Last night, literally at the very last minute, the Detroit Tigers and the Houston Astros completed a trade that will send Justin Verlander to the team with the best record in the AL for a package of prospects that is sorely needed for the rebuild that the Illich family has finally consented to. Just what will be the impact of adding last year’s (controversial) Cy Young runner-up to the presumptive top seed in the American League postseason?
There’s a reason everyone was expecting the Astros to land one of the big name pitchers available at the non-waiver deadline in July. They are in need of help in their rotation. Lance McCullers is on the DL and Joe Musgrove has not been good this year. And then there was the criticism they had been receiving for not finding a deal.
That said, how much does Verlander help their rotation in a playoff series? Well, if we’re judging this addition solely by name value, you might be tempted to say it’s a big add. Unfortunately for the Astros, we’re not, and Verlander isn’t living up to his big-game reputation so much these days.
Of the four starters who were likely to comprise the Houston rotation in October, Verlander has a better FIP than just one of them: Mike Fiers. If McCullers gets healthy, then Fiers would move to the pen and Verlander is 5th on that list, or 6th if we include Collin McHugh.
Dallas Keuchel – 2.91
Brad Peacock – 3.12
Collin McHugh – 3.63
Charlie Morton – 3.88
Lance McCullers – 3.92
Justin Verlander – 4.04
Of course, we would never make an assertion like “Verlander isn’t one of the four best starting pitchers on the roster” with just one number to back it up, so here are some additional tidbits that might help convince the skeptics in our audience.
Verlander’s season stats appear to be a pretty accurate representation of what he is at this stage of his career. He’s giving up a career high hard-contact percentage of 35.2%; he hasn’t been above 28.5% since 2007, when it was 32.0%, and it was as low as 23.0% in 2015. That correlates well with his career-high line drive rate of 24.4%, up 5.8% from last year. It also squares nicely with his .283 BABIP, which is just .003 lower than his career rate. His increase in FIP from last year to this year (up .056) is driven by harder-hit balls, not by poor luck or poor defense. He simply isn’t the same guy who nearly won the Cy Young last year.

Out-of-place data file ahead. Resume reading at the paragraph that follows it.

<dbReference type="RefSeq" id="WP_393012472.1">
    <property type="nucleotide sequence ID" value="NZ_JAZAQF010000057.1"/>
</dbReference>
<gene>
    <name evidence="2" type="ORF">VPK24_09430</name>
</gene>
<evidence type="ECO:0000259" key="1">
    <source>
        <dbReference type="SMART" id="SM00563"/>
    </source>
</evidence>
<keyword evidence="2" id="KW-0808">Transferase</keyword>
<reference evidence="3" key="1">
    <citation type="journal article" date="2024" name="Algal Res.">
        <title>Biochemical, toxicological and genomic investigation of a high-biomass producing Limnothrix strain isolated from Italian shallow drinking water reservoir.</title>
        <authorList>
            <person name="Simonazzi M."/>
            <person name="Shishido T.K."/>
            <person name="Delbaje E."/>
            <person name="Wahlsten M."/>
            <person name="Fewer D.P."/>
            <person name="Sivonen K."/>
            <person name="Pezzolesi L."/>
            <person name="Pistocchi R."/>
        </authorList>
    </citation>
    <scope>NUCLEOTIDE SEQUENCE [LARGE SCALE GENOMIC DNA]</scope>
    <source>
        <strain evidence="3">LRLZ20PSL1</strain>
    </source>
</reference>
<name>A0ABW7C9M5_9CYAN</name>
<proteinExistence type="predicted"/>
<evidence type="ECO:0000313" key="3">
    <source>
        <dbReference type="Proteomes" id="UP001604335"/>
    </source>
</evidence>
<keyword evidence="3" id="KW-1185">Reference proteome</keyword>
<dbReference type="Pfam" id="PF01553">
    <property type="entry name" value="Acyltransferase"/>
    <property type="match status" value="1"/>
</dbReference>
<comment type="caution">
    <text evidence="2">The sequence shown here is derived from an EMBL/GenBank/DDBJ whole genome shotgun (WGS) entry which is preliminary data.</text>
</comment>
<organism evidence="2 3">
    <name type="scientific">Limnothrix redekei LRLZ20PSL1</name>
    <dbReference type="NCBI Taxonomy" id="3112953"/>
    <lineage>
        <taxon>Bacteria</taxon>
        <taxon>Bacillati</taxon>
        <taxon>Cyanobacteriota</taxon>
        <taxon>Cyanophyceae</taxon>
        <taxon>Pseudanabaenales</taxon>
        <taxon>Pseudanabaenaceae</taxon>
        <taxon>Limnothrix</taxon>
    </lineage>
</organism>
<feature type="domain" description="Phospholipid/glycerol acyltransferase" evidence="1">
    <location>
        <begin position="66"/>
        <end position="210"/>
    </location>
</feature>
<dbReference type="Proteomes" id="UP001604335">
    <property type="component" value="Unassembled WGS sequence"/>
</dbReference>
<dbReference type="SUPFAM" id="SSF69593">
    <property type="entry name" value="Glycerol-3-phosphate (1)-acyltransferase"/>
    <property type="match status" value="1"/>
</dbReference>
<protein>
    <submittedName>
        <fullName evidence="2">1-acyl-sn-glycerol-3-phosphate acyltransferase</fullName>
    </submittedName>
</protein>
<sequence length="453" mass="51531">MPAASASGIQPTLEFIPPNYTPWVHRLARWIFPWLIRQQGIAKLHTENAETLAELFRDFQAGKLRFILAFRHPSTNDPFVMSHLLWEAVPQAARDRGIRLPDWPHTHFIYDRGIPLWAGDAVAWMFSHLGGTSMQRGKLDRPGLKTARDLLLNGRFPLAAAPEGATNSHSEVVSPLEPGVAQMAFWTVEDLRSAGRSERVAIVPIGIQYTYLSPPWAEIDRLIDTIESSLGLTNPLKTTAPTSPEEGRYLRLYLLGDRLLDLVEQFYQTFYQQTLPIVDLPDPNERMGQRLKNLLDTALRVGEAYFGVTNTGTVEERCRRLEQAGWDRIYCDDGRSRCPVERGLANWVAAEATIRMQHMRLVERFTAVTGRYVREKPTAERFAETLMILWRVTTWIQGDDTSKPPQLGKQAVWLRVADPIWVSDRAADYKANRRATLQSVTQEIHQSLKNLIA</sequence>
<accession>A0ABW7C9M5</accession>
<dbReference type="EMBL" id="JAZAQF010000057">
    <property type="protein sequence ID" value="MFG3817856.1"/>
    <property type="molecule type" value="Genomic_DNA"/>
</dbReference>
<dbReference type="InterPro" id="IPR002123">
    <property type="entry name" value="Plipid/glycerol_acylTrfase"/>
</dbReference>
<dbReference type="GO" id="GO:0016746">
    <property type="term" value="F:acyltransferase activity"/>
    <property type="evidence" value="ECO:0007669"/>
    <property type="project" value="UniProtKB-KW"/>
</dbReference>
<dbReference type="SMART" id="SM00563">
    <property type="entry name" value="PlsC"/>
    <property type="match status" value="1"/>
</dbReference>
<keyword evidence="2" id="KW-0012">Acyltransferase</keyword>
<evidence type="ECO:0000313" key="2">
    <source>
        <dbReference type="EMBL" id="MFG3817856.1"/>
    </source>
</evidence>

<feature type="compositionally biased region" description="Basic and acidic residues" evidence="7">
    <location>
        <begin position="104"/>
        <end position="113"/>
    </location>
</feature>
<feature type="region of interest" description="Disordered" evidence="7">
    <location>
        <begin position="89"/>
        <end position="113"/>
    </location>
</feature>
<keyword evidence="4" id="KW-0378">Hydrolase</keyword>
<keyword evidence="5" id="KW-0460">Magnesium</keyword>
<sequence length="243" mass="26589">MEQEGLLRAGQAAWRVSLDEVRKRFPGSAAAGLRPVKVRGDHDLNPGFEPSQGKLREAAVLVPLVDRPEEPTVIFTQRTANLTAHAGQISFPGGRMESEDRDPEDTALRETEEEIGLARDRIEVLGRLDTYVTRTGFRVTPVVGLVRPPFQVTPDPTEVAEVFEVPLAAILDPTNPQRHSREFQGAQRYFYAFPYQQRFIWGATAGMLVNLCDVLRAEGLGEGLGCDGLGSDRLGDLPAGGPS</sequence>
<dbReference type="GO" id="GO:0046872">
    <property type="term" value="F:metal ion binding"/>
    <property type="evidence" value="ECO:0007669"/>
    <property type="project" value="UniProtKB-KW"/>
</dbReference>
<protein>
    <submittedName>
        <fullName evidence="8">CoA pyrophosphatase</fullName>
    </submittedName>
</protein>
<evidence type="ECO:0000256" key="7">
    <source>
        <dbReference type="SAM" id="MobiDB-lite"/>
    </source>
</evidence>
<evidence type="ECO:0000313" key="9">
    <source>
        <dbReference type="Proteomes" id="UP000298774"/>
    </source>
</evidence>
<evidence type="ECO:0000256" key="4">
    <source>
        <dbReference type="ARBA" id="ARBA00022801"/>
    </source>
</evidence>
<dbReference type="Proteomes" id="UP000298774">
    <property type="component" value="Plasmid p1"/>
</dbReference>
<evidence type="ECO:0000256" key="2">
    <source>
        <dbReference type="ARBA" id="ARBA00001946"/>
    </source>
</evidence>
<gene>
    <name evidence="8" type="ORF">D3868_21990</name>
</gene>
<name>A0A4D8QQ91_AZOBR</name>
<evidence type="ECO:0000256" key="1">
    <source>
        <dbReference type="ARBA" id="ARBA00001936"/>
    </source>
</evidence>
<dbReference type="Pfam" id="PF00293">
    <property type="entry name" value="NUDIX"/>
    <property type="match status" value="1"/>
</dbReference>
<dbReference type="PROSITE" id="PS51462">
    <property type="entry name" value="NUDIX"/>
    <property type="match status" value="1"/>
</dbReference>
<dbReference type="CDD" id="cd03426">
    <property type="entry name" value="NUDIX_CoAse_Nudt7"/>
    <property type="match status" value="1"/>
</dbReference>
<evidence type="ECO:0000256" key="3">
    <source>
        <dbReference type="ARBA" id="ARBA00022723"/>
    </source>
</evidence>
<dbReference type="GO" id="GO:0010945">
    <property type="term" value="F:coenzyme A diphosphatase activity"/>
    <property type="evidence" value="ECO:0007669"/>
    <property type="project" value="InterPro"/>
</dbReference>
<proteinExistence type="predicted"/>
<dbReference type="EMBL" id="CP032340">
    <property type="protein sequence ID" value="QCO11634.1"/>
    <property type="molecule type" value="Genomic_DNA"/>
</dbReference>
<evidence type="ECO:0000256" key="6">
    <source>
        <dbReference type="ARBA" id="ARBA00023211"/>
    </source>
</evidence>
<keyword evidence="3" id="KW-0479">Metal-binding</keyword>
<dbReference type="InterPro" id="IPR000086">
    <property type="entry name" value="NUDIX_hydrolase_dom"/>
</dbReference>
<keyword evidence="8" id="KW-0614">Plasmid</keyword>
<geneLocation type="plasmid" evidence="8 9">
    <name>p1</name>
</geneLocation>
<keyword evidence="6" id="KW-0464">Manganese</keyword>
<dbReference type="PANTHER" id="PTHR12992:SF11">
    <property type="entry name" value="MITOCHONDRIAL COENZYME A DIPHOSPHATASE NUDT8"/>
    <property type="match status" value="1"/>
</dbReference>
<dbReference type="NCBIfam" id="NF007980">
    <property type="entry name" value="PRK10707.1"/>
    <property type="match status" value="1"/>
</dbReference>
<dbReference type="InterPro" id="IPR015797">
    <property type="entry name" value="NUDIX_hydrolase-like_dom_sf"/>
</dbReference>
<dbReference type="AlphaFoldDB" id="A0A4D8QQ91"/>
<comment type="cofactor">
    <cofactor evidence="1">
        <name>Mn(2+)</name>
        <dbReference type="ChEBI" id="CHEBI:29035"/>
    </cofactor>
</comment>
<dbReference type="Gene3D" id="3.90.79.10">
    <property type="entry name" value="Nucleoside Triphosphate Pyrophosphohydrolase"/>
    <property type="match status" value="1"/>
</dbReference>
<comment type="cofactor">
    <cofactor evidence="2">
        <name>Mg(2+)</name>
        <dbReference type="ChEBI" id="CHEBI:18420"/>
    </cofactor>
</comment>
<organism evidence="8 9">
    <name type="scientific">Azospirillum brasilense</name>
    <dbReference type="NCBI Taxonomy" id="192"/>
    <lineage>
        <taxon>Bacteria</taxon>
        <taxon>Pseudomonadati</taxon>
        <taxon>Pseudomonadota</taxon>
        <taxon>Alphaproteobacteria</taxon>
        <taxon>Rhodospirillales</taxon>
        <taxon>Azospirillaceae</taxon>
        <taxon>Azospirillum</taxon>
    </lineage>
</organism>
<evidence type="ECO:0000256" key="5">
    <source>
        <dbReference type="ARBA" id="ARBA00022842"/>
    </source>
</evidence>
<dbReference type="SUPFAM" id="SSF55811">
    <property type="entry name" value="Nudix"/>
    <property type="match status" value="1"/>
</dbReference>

In fact, he might be drastically different. His BB/9 is also a career high at 3.51. When you mix that with the fact that his fastball velocity is up to its highest point since 2011 (95.68 mph), it looks like he may be overthrowing this year, which could be an attempt to compensate for diminished movement and control.
The harder fastball seems to be working, in that the isolated power against it has dropped from .211 last year to .108 this year. The changeup has been consistent the last two years, going from .216 to .214. The slider and the curve, on the other hand, have led to higher isolated power values: the slider went from .095 to .219, and the curve increased from .079 to .164. Essentially, he’s become a fastball-only pitcher, which is enough to limp along when you can work in the neighborhood of 96 mph. In the playoffs, though, he’s likely to see plenty of hitters who can crush good fastballs.
The other thing to keep in mind is that Verlander’s release point has been trending down steadily over the last four seasons. This isn’t unusual for a guy his age. Shoulders wear down over time. Throw overhand long enough, it’s guaranteed to happen. Unfortunately, the change in release point has an effect on the way pitches move, and it seems that Verlander is producing less effective breaking pitches as a result.
In short, he’s well into his decline phase, and while last year was a wonderful momentary resurgence, his glory days may well be fully behind him now. Verlander is overthrowing his fastball because he can’t use the rest of his arsenal as effectively. This is leading to more walks, and has the effect of limiting his options in tough counts. Batters have a .947 OPS against him when they get ahead. That’s not someone you want to be counting on to provide stability in the postseason.
This trade may help the Astros to hang on to the best record in the AL, as it minimizes the amount of time Musgrove will spend on the mound and can put Peacock back into the bullpen, where he is more of a weapon once McCullers gets back. But once they reach the playoffs, Verlander may not even be one of their four best options.
Featured image courtesy of si.com